Steve Wynn Steps Down Following Flood of Sexual Harassment Claims
Can someone simultaneously be a visionary casino mogul and unrepentant sexual predator?You bet your ass.
Steve Wynn has stepped down as CEO and Chairman of the Board of Wynn Resorts following a flood of sexual harassment allegations.
Wynn’s tumultuous fall from grace was sparked by a story in the Wall Street Journal on Jan. 27, 2018.
The Wall Street Journal story barely scratched the surface of decades of bad behavior considered an open secret to those who have worked with, and for, Steve Wynn.
Steve Wynn’s resignation was seen as inevitable by many.
There’s a lot that’s sad about this story. Primarily, it’s sad myriad women have had to endure mistreatment by Steve Wynn and others in a culture he fostered. The system failed, and it took a tectonic shift in our culture to finally hold Steve Wynn accountable for his misdeeds.
It’s sad this story had to be published by a national newspaper, rather than the Las Vegas Review-Journal or another local publication, especially when Wynn’s sexual misbehavior was common knowledge for years.
It’s also sad so many employees will be harmed by Wynn’s seeming inability to grasp he’s done anything wrong.
Wynn’s tone-deaf statement about the resignation is telling.
“In the last couple of weeks, I have found myself the focus of an avalanche of negative publicity,” says Wynn.
You didn’t find yourself anything, Mr. Wynn. You caused this. You’re not a victim. The victims are victims. You’re not a victim of the media or even your ex-wife. You did despicable things. For decades.
Wynn continues, “As I have reflected upon the environment this has created, one in which a rush to judgment takes precedence over everything else, including the facts, I have reached the conclusion I cannot continue to be effective in my current roles.”
Sorry, but you just went from delusional egomanic to full-blown sleazeball, Mr. Wynn.
Women are standing up for themselves. Powerful, wealthy men don’t get to abuse women anymore. That’s not an “environment,” it’s not hysteria and no one’s rushing to judgment. They’re holding you responsible for your actions. They’re finally getting some semblance of justice, and you can’t buy or spin your way out of this.
Steve Wynn obviously has a metric hell-ton more reflecting to do.
Here’s our favorite part of the statement: “Therefore, effective immediately, I have decided to step down as CEO and Chairman of the Board of Wynn Resorts, a company I founded and that I love.”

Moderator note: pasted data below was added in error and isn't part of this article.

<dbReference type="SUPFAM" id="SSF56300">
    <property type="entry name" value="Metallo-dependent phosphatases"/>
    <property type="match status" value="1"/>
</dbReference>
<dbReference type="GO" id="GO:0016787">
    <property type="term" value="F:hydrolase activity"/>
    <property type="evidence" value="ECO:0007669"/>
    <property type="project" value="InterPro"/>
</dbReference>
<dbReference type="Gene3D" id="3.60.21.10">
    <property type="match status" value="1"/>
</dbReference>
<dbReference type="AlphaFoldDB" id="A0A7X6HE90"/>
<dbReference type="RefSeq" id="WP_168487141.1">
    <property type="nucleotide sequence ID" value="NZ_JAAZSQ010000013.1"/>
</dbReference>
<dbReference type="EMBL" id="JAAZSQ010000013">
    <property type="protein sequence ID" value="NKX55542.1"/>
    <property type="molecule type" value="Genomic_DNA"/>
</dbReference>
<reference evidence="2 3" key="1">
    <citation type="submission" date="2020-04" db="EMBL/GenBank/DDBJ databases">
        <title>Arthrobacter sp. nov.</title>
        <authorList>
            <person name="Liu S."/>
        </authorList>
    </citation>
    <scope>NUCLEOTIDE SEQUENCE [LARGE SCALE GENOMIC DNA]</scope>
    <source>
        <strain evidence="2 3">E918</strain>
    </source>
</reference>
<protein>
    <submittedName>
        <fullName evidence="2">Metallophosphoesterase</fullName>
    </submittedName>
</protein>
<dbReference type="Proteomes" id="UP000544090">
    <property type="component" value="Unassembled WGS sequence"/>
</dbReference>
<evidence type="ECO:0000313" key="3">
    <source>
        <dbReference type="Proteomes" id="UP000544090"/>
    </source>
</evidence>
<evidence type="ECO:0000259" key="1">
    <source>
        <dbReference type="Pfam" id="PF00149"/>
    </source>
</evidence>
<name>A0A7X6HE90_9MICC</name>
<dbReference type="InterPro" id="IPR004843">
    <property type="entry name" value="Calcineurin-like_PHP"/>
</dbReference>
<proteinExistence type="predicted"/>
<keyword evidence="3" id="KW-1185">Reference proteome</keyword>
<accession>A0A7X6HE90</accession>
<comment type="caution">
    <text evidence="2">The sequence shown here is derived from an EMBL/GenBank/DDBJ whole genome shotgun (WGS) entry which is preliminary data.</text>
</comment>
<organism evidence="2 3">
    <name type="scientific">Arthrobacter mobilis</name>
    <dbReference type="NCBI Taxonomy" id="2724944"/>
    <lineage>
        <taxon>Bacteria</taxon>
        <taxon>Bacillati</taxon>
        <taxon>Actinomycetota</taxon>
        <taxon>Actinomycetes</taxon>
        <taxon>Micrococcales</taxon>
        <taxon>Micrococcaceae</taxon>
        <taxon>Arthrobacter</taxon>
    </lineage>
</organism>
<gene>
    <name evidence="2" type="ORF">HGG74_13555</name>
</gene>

We’ll let the “love” thing slide, despite the fact your sexual harassment claims have cost the company you love billions in market value, Mr. Wynn.
Wynn Resorts stock is down about 18% since the sexual harassment allegations broke, or a loss of market value approaching $4 billion.
The rest of the statement touts how great Wynn Resorts is. Nobody’s denying that. It’s just not relevant.
It does get creepy when Wynn says, “Most of all, I am proud of our employees.”
Which employees are those? The ones you forced to have sex, Mr. Wynn? Maybe “proud” isn’t the right word for those particular employees. Thankful, perhaps. Thankful they allowed you to bully them into silence. Or thankful they accepted your money to go away. (Wynn admitted to paying a $7.5 million settlement to a manicurist who claimed he coerced her into having sex. There was also a paternity claim involved.)
The statement goes on to say Matt Maddox will take over the position of CEO of Wynn Resorts. Maddox currently serves as the President of Wynn Resorts, and has been described as a “trusted confidant.” What could possibly go wrong?
The tricky part of any succession plan, of course, is that everyone at Wynn Resorts knew about the long history of sexual harassment allegations against Steve Wynn. Virtually everyone turned a blind eye. Everyone.
Another unpleasant reality of Wynn’s resignation is it may be an excuse for regulatory agencies and the Wynn Resorts board to discontinue their investigations into his behavior. This lets those who were complicit off the hook.
For now, though, the victims of Steve Wynn can take some consolation in the fact he’s out.
Wynn is working his way through the sex scandal playbook, and as reality begins to sink in, we’ll soon see him embark on what’s known as an “Apology Tour” where he acknowledges what he did and feigns contrition because he desperately wants to try and salvage his legacy.
Or he’ll just keep blaming his downfall on an unfair media and an ugly divorce.
Steve Wynn’s resignation slaps a giant question mark on several announced projects in Las Vegas, including Wynn Paradise Park and Wynn West, a resort planned for the abandoned Alon site.
Wynn’s departure has an even greater impact than Las Vegas because of Wynn Resorts businesses in Macau (where Wynn Resorts makes most of its revenue) and Massachusetts (Wynn Boston Harbor was likely to have its plugged pulled as a result of the Wynn allegations).
The revelations about Steve Wynn, and his subsequent resignation, have shaken Las Vegas to its foundations. Wynn’s influence will be felt for as long as Las Vegas exists, even if you won’t be able to find his name on any of its hotels. Just give it time.
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